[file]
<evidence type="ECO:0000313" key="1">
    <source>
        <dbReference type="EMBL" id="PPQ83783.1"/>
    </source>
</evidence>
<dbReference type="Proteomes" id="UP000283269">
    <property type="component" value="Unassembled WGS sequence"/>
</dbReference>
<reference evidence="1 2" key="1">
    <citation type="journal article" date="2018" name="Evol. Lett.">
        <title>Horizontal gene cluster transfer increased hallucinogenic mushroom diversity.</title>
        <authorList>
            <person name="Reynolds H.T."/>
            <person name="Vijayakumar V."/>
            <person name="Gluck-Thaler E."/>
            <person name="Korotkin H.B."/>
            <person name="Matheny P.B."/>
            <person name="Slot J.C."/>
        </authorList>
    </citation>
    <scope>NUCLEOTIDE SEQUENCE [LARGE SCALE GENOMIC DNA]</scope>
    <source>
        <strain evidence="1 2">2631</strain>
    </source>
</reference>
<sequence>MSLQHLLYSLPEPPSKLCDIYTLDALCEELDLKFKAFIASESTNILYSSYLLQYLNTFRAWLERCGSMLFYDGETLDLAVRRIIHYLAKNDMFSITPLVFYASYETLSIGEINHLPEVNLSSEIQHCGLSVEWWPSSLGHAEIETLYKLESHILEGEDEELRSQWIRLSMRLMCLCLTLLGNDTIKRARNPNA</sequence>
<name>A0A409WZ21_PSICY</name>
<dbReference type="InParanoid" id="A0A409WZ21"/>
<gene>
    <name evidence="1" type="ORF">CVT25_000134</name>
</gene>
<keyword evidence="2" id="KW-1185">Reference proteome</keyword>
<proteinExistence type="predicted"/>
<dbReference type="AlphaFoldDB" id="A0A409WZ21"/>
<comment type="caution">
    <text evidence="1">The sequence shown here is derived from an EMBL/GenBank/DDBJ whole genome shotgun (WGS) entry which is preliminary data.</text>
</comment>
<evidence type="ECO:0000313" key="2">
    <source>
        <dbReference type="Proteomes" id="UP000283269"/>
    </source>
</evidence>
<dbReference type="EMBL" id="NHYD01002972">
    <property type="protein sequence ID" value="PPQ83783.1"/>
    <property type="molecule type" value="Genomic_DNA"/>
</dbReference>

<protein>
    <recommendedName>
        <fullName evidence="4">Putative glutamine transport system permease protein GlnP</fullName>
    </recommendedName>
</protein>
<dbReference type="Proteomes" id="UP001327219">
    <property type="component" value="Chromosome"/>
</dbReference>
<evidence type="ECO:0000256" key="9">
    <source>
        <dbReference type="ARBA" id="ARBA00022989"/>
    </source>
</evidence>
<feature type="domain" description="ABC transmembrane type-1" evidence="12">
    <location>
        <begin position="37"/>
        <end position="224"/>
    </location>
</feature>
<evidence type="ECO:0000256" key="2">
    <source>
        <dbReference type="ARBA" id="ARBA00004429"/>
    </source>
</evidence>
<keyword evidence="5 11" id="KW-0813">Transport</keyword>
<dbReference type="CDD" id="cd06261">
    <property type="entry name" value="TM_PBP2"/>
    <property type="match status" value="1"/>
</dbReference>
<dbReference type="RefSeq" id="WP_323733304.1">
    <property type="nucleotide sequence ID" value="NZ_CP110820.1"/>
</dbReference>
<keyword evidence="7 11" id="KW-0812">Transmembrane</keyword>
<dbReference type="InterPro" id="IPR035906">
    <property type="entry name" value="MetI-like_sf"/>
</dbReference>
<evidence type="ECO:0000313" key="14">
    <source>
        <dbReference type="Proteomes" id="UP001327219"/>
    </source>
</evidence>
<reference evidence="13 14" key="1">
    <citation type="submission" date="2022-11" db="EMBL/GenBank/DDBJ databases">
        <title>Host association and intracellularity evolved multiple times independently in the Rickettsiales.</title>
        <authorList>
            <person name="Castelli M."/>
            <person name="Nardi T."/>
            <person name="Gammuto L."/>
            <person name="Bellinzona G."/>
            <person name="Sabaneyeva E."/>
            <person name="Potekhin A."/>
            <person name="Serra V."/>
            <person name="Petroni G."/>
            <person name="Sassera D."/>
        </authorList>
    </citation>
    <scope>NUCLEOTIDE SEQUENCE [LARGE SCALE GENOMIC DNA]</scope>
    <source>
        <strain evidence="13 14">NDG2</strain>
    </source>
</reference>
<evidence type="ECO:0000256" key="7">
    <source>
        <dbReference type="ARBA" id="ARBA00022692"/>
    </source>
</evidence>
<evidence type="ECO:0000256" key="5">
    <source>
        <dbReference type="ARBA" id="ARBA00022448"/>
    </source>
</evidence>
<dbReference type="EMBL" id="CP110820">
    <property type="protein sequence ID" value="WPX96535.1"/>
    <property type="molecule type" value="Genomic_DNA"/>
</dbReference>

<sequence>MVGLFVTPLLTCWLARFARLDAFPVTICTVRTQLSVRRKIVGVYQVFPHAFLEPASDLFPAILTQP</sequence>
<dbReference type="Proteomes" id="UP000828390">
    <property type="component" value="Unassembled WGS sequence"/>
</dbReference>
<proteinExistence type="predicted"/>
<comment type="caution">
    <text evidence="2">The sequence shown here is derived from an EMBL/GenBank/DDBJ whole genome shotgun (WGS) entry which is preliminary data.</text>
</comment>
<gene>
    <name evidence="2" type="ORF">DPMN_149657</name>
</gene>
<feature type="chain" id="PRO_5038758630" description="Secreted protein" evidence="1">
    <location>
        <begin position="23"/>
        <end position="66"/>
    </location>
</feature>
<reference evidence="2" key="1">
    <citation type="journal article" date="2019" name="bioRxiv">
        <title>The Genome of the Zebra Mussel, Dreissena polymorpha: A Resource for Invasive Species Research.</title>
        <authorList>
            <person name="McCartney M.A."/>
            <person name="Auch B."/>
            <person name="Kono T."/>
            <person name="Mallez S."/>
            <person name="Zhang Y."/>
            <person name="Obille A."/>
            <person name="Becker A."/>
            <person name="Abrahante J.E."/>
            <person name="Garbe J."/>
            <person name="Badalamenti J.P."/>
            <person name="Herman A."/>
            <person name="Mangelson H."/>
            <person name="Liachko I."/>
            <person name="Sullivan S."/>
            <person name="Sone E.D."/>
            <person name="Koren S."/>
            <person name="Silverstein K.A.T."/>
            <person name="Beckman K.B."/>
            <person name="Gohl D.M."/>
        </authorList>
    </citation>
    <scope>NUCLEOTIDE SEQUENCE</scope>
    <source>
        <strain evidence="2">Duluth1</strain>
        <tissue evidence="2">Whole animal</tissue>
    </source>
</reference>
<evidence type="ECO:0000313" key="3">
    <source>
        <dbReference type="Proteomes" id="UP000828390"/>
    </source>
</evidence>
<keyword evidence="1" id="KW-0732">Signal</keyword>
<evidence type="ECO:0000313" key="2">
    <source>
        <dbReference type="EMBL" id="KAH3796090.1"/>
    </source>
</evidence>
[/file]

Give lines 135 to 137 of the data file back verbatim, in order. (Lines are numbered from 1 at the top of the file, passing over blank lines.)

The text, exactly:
        <begin position="23"/>
        <end position="66"/>
    </location>